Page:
Expository Sermon on Isaiah 52 and 53
by Maylan Schurch
Bellevue Seventh-day Adventist Church 8/13/2022
©2022 by Maylan Schurch
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Please open your Bibles to Isaiah chapter 42.
Just as a fun experiment, I’m going to say two last names, and see if you know who I’m talking about. Are you ready? “Jeeves” and “Wooster.”
Raise your hand if you’ve heard of those names together.
Second question: if you’ve heard of those names, how many of you heard them from a TV program?
Now, how many of you heard those names from a book or series of books?
If you remember the stories – and there were a lot of them – you probably remember the basic plot. Bertie Wooster was a fictional and very wealthy young man in England in the 1920s and beyond, and he is rich enough to have his own valet, sort of a butler-like servant. That valet is Jeeves.
The basic plot goes something like this. Bertie Wooster gets himself into all sorts of dilemmas. Jeeves, it turns out, is very intelligent, and knows a lot of things, and has a quick mind which can think up solutions to even the most difficult problems. And all of the stories end with Bertie being rescued. It’s not serious literature, but clean, cheerful British humor, and fun to read.
Strangely, as I was studying Isaiah this week to get ready for this sermon, I was fleetingly reminded of Jeeves and Wooster, because of the amazing way that God and His Son both act as servants to humanity in these chapters. It’s breathtaking and seems a bit blasphemous, to think of God as a servant, but in Isaiah He calls His Son a Servant, and when we see them both working together, they are a true Servant Team.
These are very important chapters we will be looking at today. We’re going to focus on chapters 52 and 53, but we’re going to start here in Isaiah 42, because Isaiah 42 is where God starts talking about His Servant the Messiah.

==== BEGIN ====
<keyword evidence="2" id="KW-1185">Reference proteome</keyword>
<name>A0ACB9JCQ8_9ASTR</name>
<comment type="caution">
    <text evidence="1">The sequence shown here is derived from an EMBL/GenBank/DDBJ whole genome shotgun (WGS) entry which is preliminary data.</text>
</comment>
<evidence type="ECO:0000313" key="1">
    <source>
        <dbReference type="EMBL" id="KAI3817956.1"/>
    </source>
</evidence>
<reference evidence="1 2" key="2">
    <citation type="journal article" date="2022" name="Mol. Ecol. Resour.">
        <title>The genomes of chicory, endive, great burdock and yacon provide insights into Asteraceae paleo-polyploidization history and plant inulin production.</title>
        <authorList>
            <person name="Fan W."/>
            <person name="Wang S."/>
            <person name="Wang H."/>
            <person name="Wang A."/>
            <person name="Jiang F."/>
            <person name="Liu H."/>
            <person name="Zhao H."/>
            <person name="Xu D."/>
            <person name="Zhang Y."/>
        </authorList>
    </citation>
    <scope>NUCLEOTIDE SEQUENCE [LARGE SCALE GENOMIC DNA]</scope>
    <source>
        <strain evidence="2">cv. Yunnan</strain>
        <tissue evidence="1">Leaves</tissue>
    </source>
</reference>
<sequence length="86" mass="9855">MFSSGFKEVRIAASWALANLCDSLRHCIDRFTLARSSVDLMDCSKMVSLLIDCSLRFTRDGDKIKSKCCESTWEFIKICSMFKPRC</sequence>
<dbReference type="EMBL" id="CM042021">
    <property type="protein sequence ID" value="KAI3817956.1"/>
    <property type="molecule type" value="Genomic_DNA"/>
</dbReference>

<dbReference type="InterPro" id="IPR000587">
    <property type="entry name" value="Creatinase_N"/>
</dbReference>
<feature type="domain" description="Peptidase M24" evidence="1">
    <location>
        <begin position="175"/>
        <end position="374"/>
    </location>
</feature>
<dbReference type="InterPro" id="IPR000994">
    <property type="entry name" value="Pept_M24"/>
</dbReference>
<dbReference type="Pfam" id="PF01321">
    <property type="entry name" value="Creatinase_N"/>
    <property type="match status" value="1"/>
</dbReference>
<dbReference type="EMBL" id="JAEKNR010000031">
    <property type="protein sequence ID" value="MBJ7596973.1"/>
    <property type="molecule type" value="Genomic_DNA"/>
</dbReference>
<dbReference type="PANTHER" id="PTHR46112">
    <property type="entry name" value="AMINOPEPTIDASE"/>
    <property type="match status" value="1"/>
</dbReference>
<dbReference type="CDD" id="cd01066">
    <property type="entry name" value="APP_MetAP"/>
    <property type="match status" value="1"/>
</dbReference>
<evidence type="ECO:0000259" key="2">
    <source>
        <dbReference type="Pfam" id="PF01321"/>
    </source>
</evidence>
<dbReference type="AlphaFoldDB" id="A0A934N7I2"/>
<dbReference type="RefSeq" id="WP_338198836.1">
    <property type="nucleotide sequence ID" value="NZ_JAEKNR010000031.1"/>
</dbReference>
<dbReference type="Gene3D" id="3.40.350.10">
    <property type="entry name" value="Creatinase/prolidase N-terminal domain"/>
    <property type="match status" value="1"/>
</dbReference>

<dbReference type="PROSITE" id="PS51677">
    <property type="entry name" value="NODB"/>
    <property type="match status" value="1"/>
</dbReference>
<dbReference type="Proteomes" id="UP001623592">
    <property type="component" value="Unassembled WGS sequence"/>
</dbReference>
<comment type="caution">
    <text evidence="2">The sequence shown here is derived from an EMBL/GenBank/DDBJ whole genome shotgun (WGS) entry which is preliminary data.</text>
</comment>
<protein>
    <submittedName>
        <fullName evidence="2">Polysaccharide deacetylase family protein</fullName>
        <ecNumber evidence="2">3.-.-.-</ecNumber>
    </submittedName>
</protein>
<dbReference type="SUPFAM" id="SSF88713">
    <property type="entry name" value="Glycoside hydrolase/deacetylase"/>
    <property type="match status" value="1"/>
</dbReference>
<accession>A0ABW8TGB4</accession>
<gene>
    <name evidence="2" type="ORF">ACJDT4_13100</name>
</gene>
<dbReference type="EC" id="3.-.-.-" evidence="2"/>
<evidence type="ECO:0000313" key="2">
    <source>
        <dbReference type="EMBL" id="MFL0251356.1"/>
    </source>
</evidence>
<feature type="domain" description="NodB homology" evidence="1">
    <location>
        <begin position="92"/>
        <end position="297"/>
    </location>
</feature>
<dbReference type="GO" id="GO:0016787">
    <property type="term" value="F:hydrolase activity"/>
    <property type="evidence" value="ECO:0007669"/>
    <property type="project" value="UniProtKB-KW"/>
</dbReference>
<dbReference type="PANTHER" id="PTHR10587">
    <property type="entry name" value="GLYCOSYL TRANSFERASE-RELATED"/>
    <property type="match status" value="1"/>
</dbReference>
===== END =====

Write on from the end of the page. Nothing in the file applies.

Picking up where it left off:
And as you will see, it is crucial to understand the services that our Heavenly Servant Team provided for us. Because God and His Son are truly going to show how they will rescue us from the dreadful dilemma of eternal death.
So let’s listen as God Himself introduces His Servant the Messiah to us for the first time in Isaiah.
Isaiah 42:1 – 7 [NKJV]: “Behold! My Servant whom I uphold, My Elect One in whom My soul delights! I have put My Spirit upon Him; He will bring forth justice to the Gentiles. He will not cry out, nor raise His voice, Nor cause His voice to be heard in the street. A bruised reed He will not break, And smoking flax He will not quench; He will bring forth justice for truth. He will not fail nor be discouraged, Till He has established justice in the earth; And the coastlands shall wait for His law.” Thus says God the LORD, Who created the heavens and stretched them out, Who spread forth the earth and that which comes from it, Who gives breath to the people on it, And spirit to those who walk on it: “I, the LORD, have called You in righteousness, And will hold Your hand; I will keep You and give You as a covenant to the people, As a light to the Gentiles, To open blind eyes, To bring out prisoners from the prison, Those who sit in darkness from the prison house.”
Keep in mind that this was written something like 600 years before Jesus was born. In fact, in verse 9, God mentions that, sure enough, He knows how to tell the future.
Verse 9: Behold, the former things have come to pass, And new things I declare; Before they spring forth I tell you of them.”
Now that we’ve met God’s Messiah, let’s move to chapter 52, because there we will discover the first of four services our Heavenly Servant Team provides us in these chapters. Remember, this is God speaking directly, and Isaiah is writing it all down. These chapters are a letter from heaven, first to the Jewish people, but then to all believers in God since then.